12. calisurfboy - 7 years ago

    Data in iCloud? Does this count towards the 5 gig limit we all have? Can I access any app or does it have to be marked as Apple TV i.e. I have Xcom for iPad can I play that on TV?

    • auntietroal - 7 years ago

      > Data in iCloud? Does this count towards the 5 gig limit we all have?
      No, it just means that parts of the app bigger than 200 MB will download from iCloud/iTunes as you need them

      > Can I access any app or does it have to be marked as Apple TV i.e. I have Xcom for iPad can I play that on TV?
      Apps will need to be re-submitted and tweaked to run on TV, especially to use the new controller. But it’s up to each developer to decide to do so.

    • SKR Imaging - 7 years ago

      to play ipad games on the apple tv, just mirror the ipad to the Apple TV.. of course you don’T get the remot as a control input but a MFI controller would work great… ipad would essentially become the console.

  13. Henry Johansen - 7 years ago

    Looks like they’re holding out on us so they can keep announcing new stuff.. A size limit is not the worst idea but for full hd graphics somwhere between 500-1000 MB would make more sense.
    And what’s up with gaming here? The apple page clearly promotes the third party controllers, but if we know their developer rules, the apps would have to be usefull without it.
    So they present a version now without a controller so that people see it as a tv device and then next year they upgrade it for gamers with a bettter processor, more capacity and a true Apple gamepad. Isn’t the gamepad actually the last type of accessory they’re not making in house yet?

    • SKR Imaging - 7 years ago

      You might be correct in assuming that.. many stylus companies made pens for iPad and now Apple makes Apple Pencil.. all the controller companies will soon have to compete with Apple Gamepad… and I have a feeling Apple will update this new apple TV each 2 years.. so I might just wait till I can install full games on the device instead of relying on the internet dependancy.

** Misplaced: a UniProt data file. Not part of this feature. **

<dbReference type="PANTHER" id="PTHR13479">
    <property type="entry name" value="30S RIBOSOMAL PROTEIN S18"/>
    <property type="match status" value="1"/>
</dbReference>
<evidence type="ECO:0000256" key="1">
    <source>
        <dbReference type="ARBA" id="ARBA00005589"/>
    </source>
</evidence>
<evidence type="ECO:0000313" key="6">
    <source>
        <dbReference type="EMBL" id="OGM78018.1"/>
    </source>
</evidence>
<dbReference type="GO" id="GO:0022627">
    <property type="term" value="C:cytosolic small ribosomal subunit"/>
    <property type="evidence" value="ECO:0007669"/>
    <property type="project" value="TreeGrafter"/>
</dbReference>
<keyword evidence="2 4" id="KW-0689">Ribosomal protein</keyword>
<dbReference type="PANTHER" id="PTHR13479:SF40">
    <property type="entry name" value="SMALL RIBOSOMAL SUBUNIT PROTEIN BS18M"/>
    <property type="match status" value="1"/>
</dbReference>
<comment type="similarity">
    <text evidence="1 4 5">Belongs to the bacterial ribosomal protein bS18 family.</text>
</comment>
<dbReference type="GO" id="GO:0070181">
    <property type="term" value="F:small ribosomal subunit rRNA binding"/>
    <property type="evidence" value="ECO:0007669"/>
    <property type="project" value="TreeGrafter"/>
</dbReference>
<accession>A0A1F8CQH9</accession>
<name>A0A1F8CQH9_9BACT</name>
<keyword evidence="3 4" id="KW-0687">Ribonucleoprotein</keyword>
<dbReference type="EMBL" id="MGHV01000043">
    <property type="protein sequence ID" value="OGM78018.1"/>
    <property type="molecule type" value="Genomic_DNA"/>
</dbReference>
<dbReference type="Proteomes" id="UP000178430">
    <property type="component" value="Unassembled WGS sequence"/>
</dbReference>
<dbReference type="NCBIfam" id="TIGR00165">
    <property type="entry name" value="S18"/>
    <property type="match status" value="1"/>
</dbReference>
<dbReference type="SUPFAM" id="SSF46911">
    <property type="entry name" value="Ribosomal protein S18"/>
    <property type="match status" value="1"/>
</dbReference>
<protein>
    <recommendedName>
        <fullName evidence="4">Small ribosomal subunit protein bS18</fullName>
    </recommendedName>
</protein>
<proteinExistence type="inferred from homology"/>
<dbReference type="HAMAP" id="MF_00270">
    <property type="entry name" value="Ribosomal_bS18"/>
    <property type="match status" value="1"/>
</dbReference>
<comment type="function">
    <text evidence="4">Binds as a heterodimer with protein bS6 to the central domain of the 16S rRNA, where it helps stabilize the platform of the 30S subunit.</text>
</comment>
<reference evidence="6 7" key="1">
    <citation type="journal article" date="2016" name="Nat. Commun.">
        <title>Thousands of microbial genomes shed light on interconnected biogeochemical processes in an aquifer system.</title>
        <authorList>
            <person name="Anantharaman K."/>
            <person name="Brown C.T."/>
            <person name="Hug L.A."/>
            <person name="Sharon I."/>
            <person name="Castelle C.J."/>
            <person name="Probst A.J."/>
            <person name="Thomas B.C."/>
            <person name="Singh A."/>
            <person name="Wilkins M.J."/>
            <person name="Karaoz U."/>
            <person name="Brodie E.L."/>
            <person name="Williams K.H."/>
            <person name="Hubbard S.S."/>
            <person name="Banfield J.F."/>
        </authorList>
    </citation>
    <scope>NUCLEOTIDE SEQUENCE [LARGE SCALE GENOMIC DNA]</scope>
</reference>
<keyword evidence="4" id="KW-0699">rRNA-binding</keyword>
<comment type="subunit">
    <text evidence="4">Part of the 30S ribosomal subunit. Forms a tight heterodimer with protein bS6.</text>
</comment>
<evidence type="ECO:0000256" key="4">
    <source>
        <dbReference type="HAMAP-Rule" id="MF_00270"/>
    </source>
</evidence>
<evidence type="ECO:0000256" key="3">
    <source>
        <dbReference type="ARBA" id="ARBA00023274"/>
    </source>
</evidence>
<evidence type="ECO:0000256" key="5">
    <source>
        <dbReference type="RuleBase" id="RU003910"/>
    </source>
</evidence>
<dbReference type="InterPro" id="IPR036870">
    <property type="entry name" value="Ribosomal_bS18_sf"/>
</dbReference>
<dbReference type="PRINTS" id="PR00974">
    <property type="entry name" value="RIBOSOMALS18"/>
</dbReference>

14. bigdavod - 7 years ago

    I’m guessing they want to keep the storage space as free as possible so that they can push down content, such as TV shows in the future, once they’ve hammered out their deals with the film studios

  15. So much for this being a serious gaming platform then. No big name devs are going to build their AAA titles having to host data like that for AppleTV only.

    Granted this was pretty much already a given already since their is only 32 GB for the base model and AAA games these days can be in the 10s of GB range but I was hopeful until this announcement. Maybe we can get there with AppleTV 5.

    • Jassi Sikand - 7 years ago

      This was never a serious gaming platform. This is a family device akin to the Wii. Notice how PS4 and Xbox One aren’t family devices.

  16. wvb22 - 7 years ago

    Even worse, Siri isn’t enabled on most international Apple TV’s. And won’t be in a future update as Apple will bundle a different remote in Siri enabled countries and Siri disable countries. Truly disappointing.

    Source:
    https://developer.apple.com/library/prerelease/tvos/documentation/General/Conceptual/AppleTV_PG/index.html#//apple_ref/doc/uid/TP40015241-CH12-SW6

    • Jassi Sikand - 7 years ago

      They’ll probably sell Siri enabled remotes in countries where Siri is available once it’s available.

  17. They make a device capable of gaming and limit it to 200 megeabytes? At least we can still play Flappy Bird! In reality, this is a bad decision.

Author

Avatar for Benjamin Mayo Benjamin Mayo

Benjamin develops iOS apps professionally and covers Apple news and rumors for 9to5Mac. Listen to Benjamin, every week, on the Happy Hour podcast. Check out his personal blog. Message Benjamin over email or Twitter.